This is the first ethnographical work on Malaysia written in the Spanish-speaking world, and one of the few contributions to the study of the culture and economy of Southeast Asia made in Spain. It makes at this point a relevant contribution to the understanding of the process of underdevelopment and the interconnection between policy and economy in a context of unequal, highly competitive, ethnic and intra-ethnic relationships.
In Spanish. Ditton, Mary J.2012 0-7734-2939-5 424 pages
Understanding migration is fundamental to our modern view of the world. Forced migration is one of the biggest transformative factors of our time. Health rights of migrants are embedded within human rights. Nation states and global agencies are challenged by the movement of people and their duty to uphold health and human rights of asylum seekers and forced migrants. It is important for professionals working in fields of development and migration to comprehend the complexities involved in achieving health for vulnerable populations.
This book details the origins of health rights from the Declaration of Human Rights in 1948. It analyses health rights as they exist in the real world of forced migration and protracted refugee situations. Migration from Burma to Thailand represents a long established forced migration pattern and lessons are drawn from studying this situation. Moving beyond the limited and failed refugee regimes it is recommended that resources be mobilized to promote migrant self-sufficiency. Sustainable living and aid relief care needs to be administered to promote development strategies with capacity building and democratic processes within migrant groups. Gabriel, Theodore2000 0-7734-7713-6 192 pages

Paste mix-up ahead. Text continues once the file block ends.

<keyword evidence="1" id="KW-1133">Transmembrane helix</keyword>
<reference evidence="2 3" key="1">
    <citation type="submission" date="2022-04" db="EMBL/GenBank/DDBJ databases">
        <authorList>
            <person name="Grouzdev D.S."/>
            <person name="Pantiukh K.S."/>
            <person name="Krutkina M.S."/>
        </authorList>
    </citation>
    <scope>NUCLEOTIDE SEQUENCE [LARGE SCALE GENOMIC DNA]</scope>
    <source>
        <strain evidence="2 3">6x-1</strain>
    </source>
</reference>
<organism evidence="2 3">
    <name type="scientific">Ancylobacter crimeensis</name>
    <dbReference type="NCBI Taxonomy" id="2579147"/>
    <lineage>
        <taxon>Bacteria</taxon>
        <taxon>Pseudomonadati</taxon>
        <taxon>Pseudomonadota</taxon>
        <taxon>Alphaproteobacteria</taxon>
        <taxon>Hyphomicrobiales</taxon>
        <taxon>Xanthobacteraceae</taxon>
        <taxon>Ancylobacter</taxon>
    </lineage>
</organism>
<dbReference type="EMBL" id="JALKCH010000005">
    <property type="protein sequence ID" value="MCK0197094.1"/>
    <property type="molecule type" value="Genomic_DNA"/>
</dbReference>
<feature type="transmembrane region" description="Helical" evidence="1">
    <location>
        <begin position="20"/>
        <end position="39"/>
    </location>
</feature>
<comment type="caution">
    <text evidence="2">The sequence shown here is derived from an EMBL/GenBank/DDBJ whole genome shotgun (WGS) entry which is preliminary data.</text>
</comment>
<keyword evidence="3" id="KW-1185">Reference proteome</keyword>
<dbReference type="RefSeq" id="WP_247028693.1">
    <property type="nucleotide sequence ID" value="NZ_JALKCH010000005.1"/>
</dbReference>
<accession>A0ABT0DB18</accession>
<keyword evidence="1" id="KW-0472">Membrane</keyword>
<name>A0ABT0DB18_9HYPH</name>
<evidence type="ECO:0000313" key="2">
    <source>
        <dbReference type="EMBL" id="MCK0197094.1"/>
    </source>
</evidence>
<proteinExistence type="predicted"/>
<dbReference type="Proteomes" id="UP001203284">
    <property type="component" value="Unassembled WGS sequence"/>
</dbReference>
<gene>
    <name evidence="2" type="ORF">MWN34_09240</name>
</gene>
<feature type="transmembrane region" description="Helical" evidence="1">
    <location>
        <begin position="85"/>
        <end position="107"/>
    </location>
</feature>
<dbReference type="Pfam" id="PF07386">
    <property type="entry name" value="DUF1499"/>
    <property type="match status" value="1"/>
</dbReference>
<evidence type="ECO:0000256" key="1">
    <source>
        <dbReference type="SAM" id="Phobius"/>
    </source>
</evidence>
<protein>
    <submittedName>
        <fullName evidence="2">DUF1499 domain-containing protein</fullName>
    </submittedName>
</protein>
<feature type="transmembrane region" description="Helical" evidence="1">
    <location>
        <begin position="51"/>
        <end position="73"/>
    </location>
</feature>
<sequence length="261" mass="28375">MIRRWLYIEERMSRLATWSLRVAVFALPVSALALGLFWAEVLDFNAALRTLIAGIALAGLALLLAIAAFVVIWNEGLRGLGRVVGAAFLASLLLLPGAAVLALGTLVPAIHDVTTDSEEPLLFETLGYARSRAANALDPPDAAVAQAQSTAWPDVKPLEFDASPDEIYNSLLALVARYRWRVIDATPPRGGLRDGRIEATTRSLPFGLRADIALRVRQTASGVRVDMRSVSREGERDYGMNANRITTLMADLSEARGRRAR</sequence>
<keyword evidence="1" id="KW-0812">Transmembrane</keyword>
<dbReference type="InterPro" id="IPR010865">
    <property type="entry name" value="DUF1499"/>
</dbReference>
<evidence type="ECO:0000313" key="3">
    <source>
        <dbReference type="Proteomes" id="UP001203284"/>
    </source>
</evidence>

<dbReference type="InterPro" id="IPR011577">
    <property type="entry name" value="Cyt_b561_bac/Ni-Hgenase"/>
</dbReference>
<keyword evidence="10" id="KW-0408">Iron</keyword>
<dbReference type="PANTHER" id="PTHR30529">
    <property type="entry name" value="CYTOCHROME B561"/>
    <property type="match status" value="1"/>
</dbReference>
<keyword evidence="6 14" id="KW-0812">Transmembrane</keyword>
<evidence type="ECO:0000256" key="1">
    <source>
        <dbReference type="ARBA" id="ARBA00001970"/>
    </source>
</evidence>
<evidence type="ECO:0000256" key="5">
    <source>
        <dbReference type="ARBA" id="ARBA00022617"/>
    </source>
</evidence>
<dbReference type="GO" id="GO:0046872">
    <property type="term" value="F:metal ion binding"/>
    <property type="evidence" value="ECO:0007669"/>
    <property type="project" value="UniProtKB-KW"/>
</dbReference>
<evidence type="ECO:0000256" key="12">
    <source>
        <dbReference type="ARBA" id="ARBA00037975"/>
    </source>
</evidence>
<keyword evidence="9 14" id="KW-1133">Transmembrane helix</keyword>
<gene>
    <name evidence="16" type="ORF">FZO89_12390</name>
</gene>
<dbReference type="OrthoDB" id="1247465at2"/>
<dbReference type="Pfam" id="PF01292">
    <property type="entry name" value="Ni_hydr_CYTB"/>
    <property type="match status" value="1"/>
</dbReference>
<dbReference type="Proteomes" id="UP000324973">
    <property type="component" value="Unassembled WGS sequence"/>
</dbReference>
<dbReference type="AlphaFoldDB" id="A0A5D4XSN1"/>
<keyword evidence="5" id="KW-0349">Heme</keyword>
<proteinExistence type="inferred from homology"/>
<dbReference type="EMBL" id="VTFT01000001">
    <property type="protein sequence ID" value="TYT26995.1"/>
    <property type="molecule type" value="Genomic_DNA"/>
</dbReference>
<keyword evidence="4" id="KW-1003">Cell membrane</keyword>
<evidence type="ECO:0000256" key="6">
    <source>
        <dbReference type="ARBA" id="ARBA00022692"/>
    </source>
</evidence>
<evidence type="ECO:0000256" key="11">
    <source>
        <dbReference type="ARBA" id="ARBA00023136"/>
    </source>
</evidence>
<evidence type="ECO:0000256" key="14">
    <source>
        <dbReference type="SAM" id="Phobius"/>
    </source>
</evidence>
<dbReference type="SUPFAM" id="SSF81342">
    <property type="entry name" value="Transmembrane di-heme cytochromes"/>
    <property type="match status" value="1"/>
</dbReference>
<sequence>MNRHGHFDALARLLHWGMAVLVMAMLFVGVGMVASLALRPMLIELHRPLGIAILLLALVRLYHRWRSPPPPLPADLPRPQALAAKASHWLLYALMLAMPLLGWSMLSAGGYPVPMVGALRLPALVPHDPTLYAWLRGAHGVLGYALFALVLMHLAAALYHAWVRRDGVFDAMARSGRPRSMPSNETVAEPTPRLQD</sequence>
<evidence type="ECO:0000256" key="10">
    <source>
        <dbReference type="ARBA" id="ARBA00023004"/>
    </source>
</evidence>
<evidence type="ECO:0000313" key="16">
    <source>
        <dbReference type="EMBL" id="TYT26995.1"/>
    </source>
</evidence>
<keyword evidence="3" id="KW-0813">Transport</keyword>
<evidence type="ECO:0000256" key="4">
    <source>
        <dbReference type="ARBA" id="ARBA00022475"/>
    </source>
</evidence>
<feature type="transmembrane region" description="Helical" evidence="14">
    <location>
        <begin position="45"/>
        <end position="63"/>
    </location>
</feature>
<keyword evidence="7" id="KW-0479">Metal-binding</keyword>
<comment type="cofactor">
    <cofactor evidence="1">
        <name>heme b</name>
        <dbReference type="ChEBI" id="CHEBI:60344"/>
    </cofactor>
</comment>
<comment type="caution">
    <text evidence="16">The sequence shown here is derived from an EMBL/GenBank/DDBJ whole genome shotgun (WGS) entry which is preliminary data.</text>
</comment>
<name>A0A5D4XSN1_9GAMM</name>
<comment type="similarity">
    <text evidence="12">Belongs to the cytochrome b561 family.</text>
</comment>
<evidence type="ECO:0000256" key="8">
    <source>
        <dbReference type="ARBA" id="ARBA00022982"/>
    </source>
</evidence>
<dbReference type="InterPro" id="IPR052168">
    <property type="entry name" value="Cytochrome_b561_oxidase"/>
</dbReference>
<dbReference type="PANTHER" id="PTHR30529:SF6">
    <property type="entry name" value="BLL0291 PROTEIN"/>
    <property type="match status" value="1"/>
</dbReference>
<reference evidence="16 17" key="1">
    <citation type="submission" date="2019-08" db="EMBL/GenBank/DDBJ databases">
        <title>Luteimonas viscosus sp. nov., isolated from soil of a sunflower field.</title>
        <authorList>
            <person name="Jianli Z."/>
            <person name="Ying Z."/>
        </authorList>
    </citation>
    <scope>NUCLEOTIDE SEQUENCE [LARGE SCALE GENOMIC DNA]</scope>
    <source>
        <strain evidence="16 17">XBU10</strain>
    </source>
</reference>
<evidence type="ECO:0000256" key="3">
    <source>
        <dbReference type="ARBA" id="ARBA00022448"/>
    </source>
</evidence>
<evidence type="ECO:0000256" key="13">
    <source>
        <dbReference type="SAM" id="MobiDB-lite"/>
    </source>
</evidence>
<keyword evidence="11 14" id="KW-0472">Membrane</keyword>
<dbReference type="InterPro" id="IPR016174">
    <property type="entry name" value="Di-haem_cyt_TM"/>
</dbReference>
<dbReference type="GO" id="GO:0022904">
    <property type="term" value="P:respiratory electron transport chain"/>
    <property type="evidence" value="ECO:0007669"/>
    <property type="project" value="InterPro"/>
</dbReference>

This study focuses on the minority Hindus and their interaction with the majority Malay-Muslim community. The Hindus of Malaysia since independence from colonial rule have been seriously marginalized owing to their lack of demographic, economic and political power. Current Islamic resurgence and strident calls for Islamicization of the state have adversely affected the Hindus and created apprehension in the community. This has resulted in augmenting Hindu religiosity and sense of identity. The alienation, ghettoization and economic decline of the Hindus are pressing problems that the Malaysian nation has to tackle. Hodder, Rupert2006 0-7734-5793-3 328 pages
Although it may occasionally generate useful empirical material with which to illustrate generic theoretical developments, the Philippines is rarely viewed as being anything more than a minor branch of area studies. Even the question of trade between this small and weak member of Southeast Asia, and China (a true economic giant), has attracted comparatively little attention in the academic literature.
Yet the Philippines is of great importance to the wider Pacific region. It occupies a unique strategic position; it is predominantly catholic; it is strongly influenced by, and oriented towards, the Americas; and the Filipinos have formed communities in many countries throughout the world from Australia to Japan, from West Africa to Italy. Overseas Chinese, it is said, command the domestic economy. These are matters which, as China’s economic, political and military strength grows, will require academics to take a broader and deeper interest in the Philippines and its people.